Saturday, April 21, 2012

Painting Baseball - Dem Bums History in Oil



Painting the Baseball Commissions

One of the commissions I am currently working on is an oil painting for a fan of "The Brooklyn Dodgers."  I will be switching back and forth between several paintings in progress on my blog posts to come.   One of the commissions presented some exciting challenges for me.  I was provided with a few specific objects that were to be in the painting if at all possible, which I will reveal later.  Since my specialty is painting "realistic birds" in each of my still life works, we had to come up with just the right "bird" for the "Brooklyn Dodgers" painting.  ( The Catbird )

"Red Barber" was a very famous American sportscaster and he was primarily identified with radio broadcasts of Major League Baseball.  "Barber" became famous for his signature catchphrases, like:

"Sittin' in the catbird seat" – used when a player or team was performing exceptionally well. It means sitting pretty, like a batter with three balls and no strikes on him.

So my first challenge was to find a "catbird" for reference.  

During my research on "catbirds" I came across this image:  This photograph is not mine, but it was so cute I wanted to share it with you.  I am sorry I don't know the source, but he has a great sense of humor.


Hmmm.....what does a "catbird" look like?
  There really is an American bird called the "catbird", a member of a group called the mimic thrushes that also includes the mockingbirds and thrashers, all of them — as their group name suggests — skilled at imitating other birds, animals, and even telephones and other noises. The American species is strictly speaking the grey catbird, which lays the most beautiful turquoise eggs. It’s called a catbird because one of its most impressive imitations is the mew of a cat.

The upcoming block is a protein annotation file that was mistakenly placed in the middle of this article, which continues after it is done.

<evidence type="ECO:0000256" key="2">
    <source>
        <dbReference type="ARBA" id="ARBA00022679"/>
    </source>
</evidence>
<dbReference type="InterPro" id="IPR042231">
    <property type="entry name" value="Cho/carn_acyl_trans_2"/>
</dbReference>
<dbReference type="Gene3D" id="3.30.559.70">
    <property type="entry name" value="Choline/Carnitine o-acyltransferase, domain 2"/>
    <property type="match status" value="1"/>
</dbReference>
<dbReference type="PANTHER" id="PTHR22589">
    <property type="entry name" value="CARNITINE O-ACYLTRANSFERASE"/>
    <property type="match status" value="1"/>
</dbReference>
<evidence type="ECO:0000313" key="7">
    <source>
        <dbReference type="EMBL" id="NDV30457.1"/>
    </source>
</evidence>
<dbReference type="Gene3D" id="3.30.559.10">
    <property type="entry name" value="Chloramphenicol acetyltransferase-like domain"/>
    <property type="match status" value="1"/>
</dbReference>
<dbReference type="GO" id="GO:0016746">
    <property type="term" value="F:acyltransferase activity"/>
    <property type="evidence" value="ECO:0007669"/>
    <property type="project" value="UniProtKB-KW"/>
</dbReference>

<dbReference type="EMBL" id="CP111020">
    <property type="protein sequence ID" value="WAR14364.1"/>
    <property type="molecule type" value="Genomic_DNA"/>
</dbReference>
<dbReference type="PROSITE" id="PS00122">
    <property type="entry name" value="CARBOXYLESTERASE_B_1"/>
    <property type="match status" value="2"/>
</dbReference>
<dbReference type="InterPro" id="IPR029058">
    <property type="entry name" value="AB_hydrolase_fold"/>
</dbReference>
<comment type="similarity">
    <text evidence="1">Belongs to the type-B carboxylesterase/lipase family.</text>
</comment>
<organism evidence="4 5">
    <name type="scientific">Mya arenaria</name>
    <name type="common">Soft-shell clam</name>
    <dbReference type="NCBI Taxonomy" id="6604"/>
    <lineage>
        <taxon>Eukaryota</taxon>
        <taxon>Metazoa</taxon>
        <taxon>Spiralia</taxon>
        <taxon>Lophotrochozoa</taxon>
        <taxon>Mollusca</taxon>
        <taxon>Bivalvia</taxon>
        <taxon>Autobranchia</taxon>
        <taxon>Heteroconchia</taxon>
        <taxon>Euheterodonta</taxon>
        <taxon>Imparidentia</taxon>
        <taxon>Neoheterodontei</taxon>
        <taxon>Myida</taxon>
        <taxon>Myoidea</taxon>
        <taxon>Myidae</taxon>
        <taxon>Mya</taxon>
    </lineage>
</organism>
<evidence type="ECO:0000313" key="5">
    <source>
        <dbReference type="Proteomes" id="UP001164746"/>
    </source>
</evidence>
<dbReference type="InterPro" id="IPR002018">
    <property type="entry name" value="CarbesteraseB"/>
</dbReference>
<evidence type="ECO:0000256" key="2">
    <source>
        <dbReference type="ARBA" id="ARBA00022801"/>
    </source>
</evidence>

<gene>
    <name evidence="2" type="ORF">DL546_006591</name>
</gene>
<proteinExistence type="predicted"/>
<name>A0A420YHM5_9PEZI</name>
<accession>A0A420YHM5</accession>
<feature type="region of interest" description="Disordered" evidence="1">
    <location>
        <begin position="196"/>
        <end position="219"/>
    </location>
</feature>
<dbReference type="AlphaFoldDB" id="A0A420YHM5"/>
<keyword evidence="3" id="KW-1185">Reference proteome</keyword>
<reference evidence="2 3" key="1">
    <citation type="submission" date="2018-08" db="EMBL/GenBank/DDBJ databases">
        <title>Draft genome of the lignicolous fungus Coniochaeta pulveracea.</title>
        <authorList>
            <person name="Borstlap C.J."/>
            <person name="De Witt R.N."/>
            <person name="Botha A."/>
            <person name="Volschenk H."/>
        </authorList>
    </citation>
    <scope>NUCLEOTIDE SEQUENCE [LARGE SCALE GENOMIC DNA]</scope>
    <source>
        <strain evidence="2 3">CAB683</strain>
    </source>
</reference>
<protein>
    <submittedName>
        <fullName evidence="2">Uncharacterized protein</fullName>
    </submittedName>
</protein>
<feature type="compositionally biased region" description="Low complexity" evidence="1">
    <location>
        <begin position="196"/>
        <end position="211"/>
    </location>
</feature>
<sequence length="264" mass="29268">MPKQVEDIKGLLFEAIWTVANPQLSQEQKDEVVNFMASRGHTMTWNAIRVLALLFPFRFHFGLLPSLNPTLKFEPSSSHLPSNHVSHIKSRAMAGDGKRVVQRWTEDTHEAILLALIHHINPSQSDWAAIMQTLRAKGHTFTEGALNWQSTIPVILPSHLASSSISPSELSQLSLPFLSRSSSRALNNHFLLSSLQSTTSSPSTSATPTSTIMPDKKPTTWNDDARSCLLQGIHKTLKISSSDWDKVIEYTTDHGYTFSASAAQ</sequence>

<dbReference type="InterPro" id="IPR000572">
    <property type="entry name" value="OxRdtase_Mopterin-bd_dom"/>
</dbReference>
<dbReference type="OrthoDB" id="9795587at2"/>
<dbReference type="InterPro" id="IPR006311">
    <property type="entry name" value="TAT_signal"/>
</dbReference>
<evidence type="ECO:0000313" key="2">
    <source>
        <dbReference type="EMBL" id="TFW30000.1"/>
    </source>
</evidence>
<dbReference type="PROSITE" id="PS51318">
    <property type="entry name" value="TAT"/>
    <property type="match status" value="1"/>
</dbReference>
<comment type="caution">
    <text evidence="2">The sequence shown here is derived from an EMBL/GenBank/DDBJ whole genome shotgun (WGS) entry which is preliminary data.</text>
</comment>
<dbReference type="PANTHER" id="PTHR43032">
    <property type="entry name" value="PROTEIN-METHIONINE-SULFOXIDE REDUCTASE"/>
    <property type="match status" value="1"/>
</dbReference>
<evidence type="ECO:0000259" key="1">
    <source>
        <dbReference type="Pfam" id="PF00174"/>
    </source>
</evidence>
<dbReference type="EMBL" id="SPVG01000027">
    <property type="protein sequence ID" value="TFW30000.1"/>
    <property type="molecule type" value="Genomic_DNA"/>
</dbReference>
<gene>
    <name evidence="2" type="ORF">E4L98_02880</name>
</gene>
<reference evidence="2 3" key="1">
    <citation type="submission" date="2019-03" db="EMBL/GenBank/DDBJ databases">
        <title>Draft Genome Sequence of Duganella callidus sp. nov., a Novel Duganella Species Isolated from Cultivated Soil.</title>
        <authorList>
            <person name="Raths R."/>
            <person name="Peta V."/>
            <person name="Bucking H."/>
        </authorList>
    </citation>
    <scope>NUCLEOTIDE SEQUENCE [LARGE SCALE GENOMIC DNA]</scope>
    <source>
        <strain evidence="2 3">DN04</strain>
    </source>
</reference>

Catbird seat (as it is usually written)  meaning to be in an advantageous or prominent position, one of ease and favour.
(I found that information and this image on Wikipedia)

in the catbird seat

A "Catbird" is one of the important things to be painted in this painting.


My client also requested that his vanity plate "Dem Bums" also be included in the painting.  His original "Brooklyn Dodgers" baseball cap was also provided to me to photograph.  My challenge is to incorporate each of his objects into a nice balanced painting.  

   
The "Dodgers" were called "Dem Bums" (a term of endearment in Brooklyn).  Yankee Stadium was where innumerable "Dodgers" hopes were too often dashed. 




I have just started here

After I took about 100 different photographs of my clients items, I decided upon the composition.  The background medium tone is painted in here.  This background will change as the painting develops.  The "Dodgers" baseball cap I didn't think would fit in my composition, however it was important to my client.  I have decided that it will be in dark shadow, so that I can maintain a nice balance in the painting.  Thus...the background colors will change. 

Here is a little history:

The 1955 World Series matched the Brooklyn Dodgers against the New York Yankees, with the Dodgers winning the Series in seven games to capture their first championship in franchise history. It would be the only Series the Dodgers won in Brooklyn (the team relocated to Los Angeles after the 1957 season).



In the Studio
very early stages of the oil painting
click on image to view larger

I hope you will check back in again soon to see the next phase of "In The Catbird Seat"

I would love to hear your comments.  Just click on the "comment" link below to leave one. 

Barbara Rudolph

1 comment:

Frank racioppo said...

Fantastic work (in process) Barbara. You are painting American Sports History! The layout of your clients complex memorabilia is outstanding and the addition of the "catbird" is boarderline genius! As a childhood fan of "DenBums" I can attest to the wonderful memory when the Dodgers removed the "Curse of dem bums" with a 2-0 victory in the seventh and final game of the World Series IN Yankee Stadium October 1955!! Great Job, can't wait to see the finished product. I know your client will be thrilled!
Frank Racioppo